North or South, is left unscarred; yet, amid the devastation of the
battlefield, the Brotherhood lives on.
Except for the chartering of Theta Zeta, California, in 1876—evidence of
the Fraternity’s desire to become truly national—Reconstruction brings
a pause to the growth of DKE. Struggling to rebuild its surviving
chapters, the Fraternity withdraws from the expansion of the antebellum
years, and focuses on its internal operations and the construction of a
centralized governing body. By 1881, when Brother Rutherford B. Hayes
enters the White House, the first fraternity man to become President, the
machinery is in place, and DKE has further gained by the establishment of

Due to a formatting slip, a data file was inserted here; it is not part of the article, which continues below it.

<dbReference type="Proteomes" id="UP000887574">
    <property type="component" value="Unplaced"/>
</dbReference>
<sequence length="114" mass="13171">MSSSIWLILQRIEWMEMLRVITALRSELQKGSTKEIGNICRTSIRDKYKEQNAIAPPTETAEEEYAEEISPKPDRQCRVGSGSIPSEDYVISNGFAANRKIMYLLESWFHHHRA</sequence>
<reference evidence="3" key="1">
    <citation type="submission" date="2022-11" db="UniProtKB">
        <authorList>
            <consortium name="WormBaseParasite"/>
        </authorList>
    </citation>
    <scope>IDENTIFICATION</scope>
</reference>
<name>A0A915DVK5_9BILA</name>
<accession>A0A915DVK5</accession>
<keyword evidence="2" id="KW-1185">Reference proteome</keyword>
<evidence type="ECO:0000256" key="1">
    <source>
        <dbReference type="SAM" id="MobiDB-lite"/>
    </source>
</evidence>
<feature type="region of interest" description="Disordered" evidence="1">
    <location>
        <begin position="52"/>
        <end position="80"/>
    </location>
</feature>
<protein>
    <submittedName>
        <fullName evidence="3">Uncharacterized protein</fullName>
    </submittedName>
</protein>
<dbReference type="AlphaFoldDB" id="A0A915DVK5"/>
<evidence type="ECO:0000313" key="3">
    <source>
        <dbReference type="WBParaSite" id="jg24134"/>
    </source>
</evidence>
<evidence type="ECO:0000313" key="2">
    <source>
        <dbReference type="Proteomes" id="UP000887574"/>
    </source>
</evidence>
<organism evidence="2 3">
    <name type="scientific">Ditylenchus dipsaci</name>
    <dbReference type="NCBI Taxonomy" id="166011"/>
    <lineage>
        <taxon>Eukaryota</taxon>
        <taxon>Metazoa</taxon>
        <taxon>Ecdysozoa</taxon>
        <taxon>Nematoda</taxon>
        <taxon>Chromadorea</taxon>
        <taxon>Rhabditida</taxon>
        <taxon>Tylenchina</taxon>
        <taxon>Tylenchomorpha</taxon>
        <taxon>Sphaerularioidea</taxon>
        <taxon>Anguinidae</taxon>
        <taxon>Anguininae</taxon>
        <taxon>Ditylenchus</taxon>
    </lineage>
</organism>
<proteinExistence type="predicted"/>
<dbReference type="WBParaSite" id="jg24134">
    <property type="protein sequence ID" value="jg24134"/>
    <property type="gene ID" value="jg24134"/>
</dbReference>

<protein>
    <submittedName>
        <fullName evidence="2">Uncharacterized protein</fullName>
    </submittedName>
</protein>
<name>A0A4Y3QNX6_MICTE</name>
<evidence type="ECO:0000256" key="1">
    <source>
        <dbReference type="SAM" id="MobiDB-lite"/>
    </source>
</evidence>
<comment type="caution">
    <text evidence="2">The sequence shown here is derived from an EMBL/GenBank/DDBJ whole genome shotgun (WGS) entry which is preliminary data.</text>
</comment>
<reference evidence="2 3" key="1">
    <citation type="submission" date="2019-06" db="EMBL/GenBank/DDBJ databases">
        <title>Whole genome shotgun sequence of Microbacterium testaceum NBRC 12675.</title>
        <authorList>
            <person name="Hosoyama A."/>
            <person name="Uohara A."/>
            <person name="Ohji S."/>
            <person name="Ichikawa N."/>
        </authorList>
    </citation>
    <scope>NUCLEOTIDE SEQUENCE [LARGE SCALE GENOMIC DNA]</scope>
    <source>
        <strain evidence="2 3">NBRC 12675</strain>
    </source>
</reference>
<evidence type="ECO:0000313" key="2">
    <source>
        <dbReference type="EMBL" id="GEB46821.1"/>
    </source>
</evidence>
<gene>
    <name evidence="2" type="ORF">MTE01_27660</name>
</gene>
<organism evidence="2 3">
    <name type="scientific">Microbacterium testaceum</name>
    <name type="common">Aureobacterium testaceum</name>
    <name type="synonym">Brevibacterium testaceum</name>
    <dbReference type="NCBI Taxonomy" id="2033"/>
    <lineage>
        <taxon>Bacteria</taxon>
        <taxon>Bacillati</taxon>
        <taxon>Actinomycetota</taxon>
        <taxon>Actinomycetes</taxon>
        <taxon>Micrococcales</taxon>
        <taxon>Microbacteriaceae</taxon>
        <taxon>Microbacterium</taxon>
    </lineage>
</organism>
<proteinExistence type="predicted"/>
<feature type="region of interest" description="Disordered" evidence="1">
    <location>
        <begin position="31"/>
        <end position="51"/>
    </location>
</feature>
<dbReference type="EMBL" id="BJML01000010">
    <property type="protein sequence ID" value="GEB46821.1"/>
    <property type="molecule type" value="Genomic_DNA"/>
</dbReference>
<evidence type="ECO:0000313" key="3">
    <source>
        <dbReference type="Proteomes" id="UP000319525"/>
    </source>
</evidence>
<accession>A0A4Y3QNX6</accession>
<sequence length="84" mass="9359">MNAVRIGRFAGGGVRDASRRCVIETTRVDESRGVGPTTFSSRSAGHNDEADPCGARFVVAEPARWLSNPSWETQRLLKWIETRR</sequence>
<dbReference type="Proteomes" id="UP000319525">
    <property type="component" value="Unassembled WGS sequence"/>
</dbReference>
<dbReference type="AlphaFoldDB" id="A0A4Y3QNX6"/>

numerous alumni groups across the country. The Rampant Lion is beginning
In 1883, the first issue of The Deke Quarterly appears; in 1885 the
DKE Club of New York is born. In 1884 the DKE Council is incorporated
under the laws of the State of New York; centralized government is
working, although DKE is not yet moving to expand. Between 1876 and 1890
only two chapters are added and in the latter year, while Sigma Tau, MIT,
is installed, the Alpha, Harvard, chapter is dropped from the roll despite
such alumni as Henry Cabot Lodge, J. P. Morgan and William Randolph
Hearst. In 1898, however, things pick up: DKE becomes international with
the chartering of Alpha Phi, Toronto, and by the turn of the century the
chapter roll is up to 40.
“Shame on Spain, you went and sunk the Maine/There’ll be a hot time